Walking Hopper - a prose poem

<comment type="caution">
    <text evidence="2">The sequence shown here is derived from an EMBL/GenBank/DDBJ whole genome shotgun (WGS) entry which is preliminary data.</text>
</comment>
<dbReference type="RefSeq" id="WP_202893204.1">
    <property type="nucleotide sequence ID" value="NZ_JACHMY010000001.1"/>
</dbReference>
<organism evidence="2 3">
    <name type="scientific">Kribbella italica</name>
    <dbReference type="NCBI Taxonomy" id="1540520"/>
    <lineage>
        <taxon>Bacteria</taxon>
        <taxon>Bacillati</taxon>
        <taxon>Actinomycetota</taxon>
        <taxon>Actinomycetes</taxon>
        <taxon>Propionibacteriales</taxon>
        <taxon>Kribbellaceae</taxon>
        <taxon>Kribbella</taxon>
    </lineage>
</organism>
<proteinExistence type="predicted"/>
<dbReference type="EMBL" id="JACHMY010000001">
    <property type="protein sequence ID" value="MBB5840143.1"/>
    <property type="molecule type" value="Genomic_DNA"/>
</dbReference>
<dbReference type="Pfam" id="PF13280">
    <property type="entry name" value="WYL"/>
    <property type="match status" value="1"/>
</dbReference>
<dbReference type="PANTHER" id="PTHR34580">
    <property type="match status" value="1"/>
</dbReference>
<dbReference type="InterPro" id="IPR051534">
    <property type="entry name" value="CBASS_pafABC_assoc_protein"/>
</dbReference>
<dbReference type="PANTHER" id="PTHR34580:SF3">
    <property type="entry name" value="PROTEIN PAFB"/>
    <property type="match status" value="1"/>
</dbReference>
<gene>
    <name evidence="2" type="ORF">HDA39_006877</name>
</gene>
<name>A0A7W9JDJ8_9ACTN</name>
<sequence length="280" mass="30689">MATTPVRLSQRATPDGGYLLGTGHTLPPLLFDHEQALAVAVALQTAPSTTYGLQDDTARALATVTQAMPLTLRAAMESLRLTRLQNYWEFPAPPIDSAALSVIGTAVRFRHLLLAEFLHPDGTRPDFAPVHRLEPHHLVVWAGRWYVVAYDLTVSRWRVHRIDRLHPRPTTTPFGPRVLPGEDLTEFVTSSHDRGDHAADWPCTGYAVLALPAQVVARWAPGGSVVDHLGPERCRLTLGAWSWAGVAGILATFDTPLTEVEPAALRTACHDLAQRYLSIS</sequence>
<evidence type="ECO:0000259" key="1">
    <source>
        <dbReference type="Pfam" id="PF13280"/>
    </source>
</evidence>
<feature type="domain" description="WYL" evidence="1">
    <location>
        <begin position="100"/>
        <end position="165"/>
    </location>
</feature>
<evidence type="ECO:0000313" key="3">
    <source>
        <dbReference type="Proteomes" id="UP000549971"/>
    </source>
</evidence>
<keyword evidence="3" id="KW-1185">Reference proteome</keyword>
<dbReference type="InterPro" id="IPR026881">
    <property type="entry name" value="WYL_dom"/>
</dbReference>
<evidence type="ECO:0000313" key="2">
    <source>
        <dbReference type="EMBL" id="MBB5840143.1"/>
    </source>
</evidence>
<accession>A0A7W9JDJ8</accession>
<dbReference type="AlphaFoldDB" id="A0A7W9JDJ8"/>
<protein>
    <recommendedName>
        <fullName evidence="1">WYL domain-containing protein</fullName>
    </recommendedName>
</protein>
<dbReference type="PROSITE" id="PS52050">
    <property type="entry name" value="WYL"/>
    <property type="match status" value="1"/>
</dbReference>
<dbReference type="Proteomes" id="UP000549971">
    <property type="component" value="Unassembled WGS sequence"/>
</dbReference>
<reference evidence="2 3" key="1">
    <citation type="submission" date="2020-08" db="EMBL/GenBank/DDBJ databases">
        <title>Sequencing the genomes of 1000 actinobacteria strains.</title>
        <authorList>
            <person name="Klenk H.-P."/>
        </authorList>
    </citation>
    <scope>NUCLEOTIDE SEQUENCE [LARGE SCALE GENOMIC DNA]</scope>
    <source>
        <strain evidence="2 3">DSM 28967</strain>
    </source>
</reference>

I was walking at the corner of Irving and Sheridan. Cabs, buses, cars bled with a scab of gray belch low in the gelid air. Above, a draught of light spilled out of the Redline, spilled lanky into the coffee of the night. It was then that I saw her, strobed in amber as the train banged itself taut and fleeing. I watched her decay velvet down the platform stairs. I stood gum on the sidewalk before ticked-out commands. Walk. Don't Walk. Walk. Don't Walk. Stirring a light thick with the vermouth of spent grease, she poured into the street and came toward me. It was then I saw her, tepid and far. I no longer heard the flickering scrape of the El, nor did I smell the burnt hashbrowns of the New Crystal Diner. I heard only a vague distant wind, smelled only the lurid musk of Obsession and rot as she passed beyond the veil of my brim.